Every year, the Honors Program provides financial support for a limited number of research projects for Honors Program students directed by Embry-Riddle faculty.
Many students also participate in research through Honors contracts. Honors contracts allow students to go above and beyond the typical curriculum for a course and explore a variety of topics with faculty mentors.
In addition to Honors funding, many of our students have also received funding through IGNITE. Below are descriptions of some of the IGNITE group projects in which our students have participated.
AIAA will be designing, fabricating and demonstrating the flight capabilities of an unmanned, electric powered, radio controlled aircraft that can meet the requirements of a STOL Joint Strike Fighter. The student research will highlight the areas of STOL applications for unmanned aircraft subsystems to compete in the 17th Annual AIAA Design, Build and Fly Competition.
ERPL will be conducting research in areas that will bring about a better understanding of the flight of hybrid motors. The goal of their project is to complete a research project centered on the variety of propellants used in hybrid motors. The findings will then be used by the Flight Hybrids Team for a flight-ready motor that will be much more effective than the motor currently being used.
The team is developing a means of reducing or even eliminating the wake of a boat by crafting the vessel’s hull in the shape of a specialized standing wave known as a soliton. If successful, the application could see use in military stealth applications, environmental protection, and rapid-response situations. Models are being developed using a complex mathematical theory and a series of computer programs to determine the vessel’s shape. Once a shape has been designed, its performance is tested both through computer simulations and quantitative tests. The physical models are created through a combination of advanced manufacturing methods including 3D printing, a laser cutter, and composites work. Physical testing occurs in the Wave Motion Lab at ERAU’s College of Arts and Sciences.
HSA will be developing creative and sustainable wind turbines that address one or more of the following consumer-oriented issues: power optimization, cost efficiency, limited space, aesthetics, and portability. This project would ultimately culminate in the creation of high efficiency wind turbines and extensive analysis with wind turbines that could be further used in the commercial and scientific sectors. The students involved in this project will be able to apply concepts learned in the classroom for solving a real world problem that involves a wide range of interdisciplinary skills.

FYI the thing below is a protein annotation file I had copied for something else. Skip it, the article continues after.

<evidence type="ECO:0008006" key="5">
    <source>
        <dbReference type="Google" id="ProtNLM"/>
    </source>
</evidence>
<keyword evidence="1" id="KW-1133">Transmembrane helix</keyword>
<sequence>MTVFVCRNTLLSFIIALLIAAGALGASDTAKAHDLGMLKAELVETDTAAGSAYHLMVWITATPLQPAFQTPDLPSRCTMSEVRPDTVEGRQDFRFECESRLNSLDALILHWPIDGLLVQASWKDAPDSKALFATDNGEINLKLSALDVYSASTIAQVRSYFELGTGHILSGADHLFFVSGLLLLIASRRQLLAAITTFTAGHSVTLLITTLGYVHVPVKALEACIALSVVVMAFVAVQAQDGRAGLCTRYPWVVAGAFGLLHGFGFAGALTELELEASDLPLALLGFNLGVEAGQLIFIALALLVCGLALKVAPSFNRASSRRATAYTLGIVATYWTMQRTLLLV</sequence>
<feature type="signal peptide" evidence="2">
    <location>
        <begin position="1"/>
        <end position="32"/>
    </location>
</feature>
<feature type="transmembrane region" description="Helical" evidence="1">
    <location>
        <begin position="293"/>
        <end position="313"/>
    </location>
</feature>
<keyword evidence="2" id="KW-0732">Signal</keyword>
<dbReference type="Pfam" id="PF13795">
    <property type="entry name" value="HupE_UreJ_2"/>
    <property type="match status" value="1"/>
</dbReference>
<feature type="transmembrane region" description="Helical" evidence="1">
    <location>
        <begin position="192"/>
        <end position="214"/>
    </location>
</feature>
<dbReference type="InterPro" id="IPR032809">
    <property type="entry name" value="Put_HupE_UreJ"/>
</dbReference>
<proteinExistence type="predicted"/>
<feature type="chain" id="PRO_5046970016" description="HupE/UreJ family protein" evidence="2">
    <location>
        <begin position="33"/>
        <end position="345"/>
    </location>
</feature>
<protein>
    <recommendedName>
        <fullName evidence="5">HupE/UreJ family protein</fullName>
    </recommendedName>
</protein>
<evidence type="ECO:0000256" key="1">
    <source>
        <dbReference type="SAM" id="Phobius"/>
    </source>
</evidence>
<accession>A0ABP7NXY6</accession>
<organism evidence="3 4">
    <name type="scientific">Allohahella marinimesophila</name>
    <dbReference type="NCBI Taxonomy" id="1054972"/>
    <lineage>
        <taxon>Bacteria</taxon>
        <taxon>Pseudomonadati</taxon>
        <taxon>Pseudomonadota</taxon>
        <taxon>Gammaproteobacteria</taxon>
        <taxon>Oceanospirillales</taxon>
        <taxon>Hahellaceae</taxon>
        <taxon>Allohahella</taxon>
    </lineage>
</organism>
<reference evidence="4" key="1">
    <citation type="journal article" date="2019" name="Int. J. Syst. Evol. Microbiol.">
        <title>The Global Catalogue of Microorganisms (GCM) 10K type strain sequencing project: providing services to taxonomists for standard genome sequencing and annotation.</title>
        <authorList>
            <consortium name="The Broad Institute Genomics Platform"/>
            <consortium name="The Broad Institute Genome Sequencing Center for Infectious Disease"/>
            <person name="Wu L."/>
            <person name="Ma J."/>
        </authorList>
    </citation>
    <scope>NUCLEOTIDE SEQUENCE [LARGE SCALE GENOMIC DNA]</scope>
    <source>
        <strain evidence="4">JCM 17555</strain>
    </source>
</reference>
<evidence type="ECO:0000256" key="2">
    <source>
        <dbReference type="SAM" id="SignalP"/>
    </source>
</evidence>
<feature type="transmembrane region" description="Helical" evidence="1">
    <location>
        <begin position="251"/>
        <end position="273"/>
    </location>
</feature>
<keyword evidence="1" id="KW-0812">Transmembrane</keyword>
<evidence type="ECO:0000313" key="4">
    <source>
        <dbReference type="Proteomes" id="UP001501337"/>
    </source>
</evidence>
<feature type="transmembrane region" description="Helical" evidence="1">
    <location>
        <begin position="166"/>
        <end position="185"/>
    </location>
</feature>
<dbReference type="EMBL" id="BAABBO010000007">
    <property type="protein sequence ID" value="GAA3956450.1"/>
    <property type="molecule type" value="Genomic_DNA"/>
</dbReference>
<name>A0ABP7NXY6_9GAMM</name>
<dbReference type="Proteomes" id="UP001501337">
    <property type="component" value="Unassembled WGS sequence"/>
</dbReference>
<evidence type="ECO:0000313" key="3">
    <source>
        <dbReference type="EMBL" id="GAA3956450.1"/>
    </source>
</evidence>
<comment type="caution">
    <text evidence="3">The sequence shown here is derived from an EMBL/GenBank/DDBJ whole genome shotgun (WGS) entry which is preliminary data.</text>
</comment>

The Robotics Association has been contacted by the Oregon Department of Fish and Wildlife (ODFW) about an Unmanned Aerial System (UAS) that could be used to help the department keep track and count wildlife populations. Named “Pelican,” this project will involve designing and building a small UAS that can be operated by one person, land in water, and can carry a high-resolution camera to take pictures of the animals. The aircraft cannot scare any of the animals that are being tracked when flying overhead, thus designing the aircraft to be quiet and appear less like a predator is crucial. This project will aim to design, manufacture, and test a prototype of the Pelican UAV system that can be demonstrated, after FAA approval is obtained, in conjunction with ODFW in Oregon.
SIAM will be applying the financial support from IGNITE to the second phase of the Eco-Dolphin project. Eco-Dolphin is the name of a fleet of adaptive and cooperative Automated Underwater Vehicles that a team of SIAM students have been working on since the spring 2012 semester. The fleet has been designed to support future environmental science research and surveillance services in littoral water. Students will use the Analysis, Computation, and Experimentation (ACE) approach to study the stability and maneuverability of a small scale AUV against internal gravitational waves, rip currents, and tsunamis. They will also use it to build and maintain a coastal-marine autonomous network between the buoy fleet equipped with integrated ocean observers.
This team will be building a pragmatic learning platform for students and researchers in order to make valuable use of the autonomous vehicle systems granted to Embry-Riddle Aeronautical University by Gray Matter Systems, Inc. The plan includes the writing of user manuals for basic and intermediate operation of both systems, the development of user-friendly software tools for analyzing their behavior, the design of an "Autonomous Vehicle Awareness Agenda" in order to encourage students to conceptualize projects involving one or both systems and the creation and training of a permanent "Autonomous Vehicle Display Team" conformed by students and faculty for educational and social exhibitions.
Stay tuned for more updates on the 2014-2015 research initiatives of our Honors students!
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